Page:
How do you take the plunge into digital media with a startup website without leaving the comfort of your longtime employer? Peter King is about to find out.
The respected NFL reporter for Sports Illustrated on Monday will launch The MMQB (themmqb.com), a site that expands upon King’s popular Monday Morning Quarterback column for SI.
The MMQB will have its own web address, but still be part of the SI and Time Inc. brand. King is the columnist in chief and overseer, similar to the arrangement that Bill Simmons has with ESPN for his site Grantland.
Unlike Grantland, MMQB won’t have movie reviews or pop culture essays. King’s site will be all football, all the time.
“The goal is to try to get us as close as we can to the game,” King told The News in a phone interview last week. “Because we’re all just trying to be able to understand the game a little bit better and to be able to get inside the game a little bit more.”
King, who will still write his weekly column, among other duties, has a staff of three reporters working for the venture, and all are newcomers to Sports Illustrated — Greg Bedard, Robert Klemko and Jenny Vrentas.
Richard Deitsch, the SI media reporter who graduated from the University at Buffalo, also will contribute pieces to The MMQB, as will SI senior writers Don Banks and Jim Trotter. King says that current and former NFL players will also get chances to tell their stories first-hand.
“We don’t want to just rely on sportswriters to do it,” he said, “but to get some people in the game to take us a little more inside the game — to talk about what it’s really like.”
The idea for developing MMQB into a website came about when King’s last Sports Illustrated contract expired after the 2012 football season.
“I have been there for 24 years, 24 football seasons,” he said. “I just thought, who knows how much longer I have to go. I’m 56 years old but I thought there’s something else that might be fun to do.”
SI agreed and gave King a contract extension along with the go-ahead for The MMQB.
“I thought it would be a good idea if we could kind of meld good storytelling, some video work that we’re going to have on the site, and a lot of stuff with social media,” he said.
In an age when it sometimes seems like Twitter has reduced all our attention spans to about 140 characters, it’s nice to see a media company investing in storytelling.
King said he is particularly proud of a story the site will publish this week about Austen Lane, a third-year defensive end who was waived by the Jacksonville Jaguars in June. Lane tells in the piece what it’s like to get cut by your NFL employer.
“Our story with Austen Lane is probably 2,800 words long,” King said. “I would defy anybody who loves football, or even has a casual interest in football, or has some interest in the human condition - I defy you to read that story and say it wasn’t compelling.”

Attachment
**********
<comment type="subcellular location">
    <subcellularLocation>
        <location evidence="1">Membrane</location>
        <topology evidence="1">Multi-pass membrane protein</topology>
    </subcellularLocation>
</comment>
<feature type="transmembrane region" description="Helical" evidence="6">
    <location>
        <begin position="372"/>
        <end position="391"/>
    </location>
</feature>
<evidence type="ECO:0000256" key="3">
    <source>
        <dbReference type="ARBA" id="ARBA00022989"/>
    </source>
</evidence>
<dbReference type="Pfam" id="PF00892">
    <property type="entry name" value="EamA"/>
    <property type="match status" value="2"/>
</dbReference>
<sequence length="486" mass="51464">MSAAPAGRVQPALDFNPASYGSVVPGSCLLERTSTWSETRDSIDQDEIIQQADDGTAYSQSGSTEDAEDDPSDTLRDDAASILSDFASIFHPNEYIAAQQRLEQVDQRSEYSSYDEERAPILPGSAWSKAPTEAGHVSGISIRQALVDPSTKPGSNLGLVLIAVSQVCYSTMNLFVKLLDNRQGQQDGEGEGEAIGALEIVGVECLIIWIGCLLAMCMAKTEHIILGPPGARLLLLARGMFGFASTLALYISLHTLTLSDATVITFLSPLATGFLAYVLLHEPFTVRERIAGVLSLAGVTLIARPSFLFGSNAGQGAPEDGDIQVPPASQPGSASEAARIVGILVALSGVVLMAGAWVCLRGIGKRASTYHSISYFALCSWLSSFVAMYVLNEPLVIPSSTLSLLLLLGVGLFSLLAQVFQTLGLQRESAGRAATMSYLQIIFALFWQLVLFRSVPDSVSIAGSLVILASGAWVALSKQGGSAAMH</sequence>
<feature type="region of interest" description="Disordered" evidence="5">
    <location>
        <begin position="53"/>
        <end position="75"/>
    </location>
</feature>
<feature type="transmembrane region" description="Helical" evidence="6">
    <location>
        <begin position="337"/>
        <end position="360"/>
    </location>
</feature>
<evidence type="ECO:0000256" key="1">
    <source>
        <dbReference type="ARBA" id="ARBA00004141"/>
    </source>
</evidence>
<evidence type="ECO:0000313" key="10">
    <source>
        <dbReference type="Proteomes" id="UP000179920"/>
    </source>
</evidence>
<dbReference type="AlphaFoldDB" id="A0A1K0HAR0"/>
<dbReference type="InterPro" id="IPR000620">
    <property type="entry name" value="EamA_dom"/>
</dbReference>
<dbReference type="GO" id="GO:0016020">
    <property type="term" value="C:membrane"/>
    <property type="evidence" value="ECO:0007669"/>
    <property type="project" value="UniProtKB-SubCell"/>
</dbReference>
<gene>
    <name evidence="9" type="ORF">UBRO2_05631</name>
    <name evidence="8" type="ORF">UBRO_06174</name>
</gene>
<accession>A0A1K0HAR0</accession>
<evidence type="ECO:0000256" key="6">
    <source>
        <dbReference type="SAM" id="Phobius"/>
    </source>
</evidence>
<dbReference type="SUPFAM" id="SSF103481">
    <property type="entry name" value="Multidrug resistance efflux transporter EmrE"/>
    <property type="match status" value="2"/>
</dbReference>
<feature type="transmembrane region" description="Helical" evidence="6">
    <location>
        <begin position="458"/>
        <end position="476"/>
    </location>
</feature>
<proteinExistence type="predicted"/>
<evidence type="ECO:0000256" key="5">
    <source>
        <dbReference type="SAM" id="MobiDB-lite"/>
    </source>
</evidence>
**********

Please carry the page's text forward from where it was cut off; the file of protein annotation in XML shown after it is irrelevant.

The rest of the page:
King has spent several months preparing for the launch of The MMQB. He said being a boss, rather than just a writer, has been interesting.
“I like it,” he said. “I have confidence in myself that I can help people and I can maybe direct them to write. I’m not a writing czar by any stretch of the imagination, but I think I have good ideas and I think I can help young people. … I’m still probably going to write as much as I ever have. I’m not going to go away in that regard, but this part is going to be fun.”
King on Friday departed on his annual tour of NFL training camps, which he said will include seeing the Bills at St. John Fisher College.
“It’s always my favorite time of the year because you get to see people and teams a little bit unfiltered,” he said. “You can sit down and have a half-hour cup of coffee with them or a sandwich. … You get some quality time with people before the games start.”
How will King handle making all his usual NFL rounds while getting a new website off the ground?
“I’ve got a great staff with me and a great staff inside the building at Sports Illustrated,” he said. “They’re going to do an awful lot of the nuts and bolts that is required to produce stuff that occupies a website. So my life is not going to change significantly.
“Look, every season I work hard and I don’t take as much time off as I should, but hey, it’s a fun job. I’m getting paid to cover games for a living.”
King knows there is plenty of competition for football fans’ attention on the web. ProFootballTalk.com, ESPN.com and Grantland, NFL.com, to name just a few. King says he isn’t worried.
“I sort of subscribe to the theory that, I would be surprised if people were going to spend less time on ProFootballTalk and SI’s football coverage or ESPN’s coverage” when they start reading The MMQB. “I think that they might spend less time watching ‘America’s Got Talent’ or watching a Seinfeld rerun.
“I don’t think if you spend 25 minutes a day on The MMQB that you’re not going to spend the same amount of time that you were spending on ProFootballTalk. They are two different things.
“They’re going to be a hard-news site. We’re going to do interpretive storytelling. We’re going to have some news on there, sure, but we’re not going to be covering the Aaron Hernandez trial hour to hour. I think there’s room for everybody.”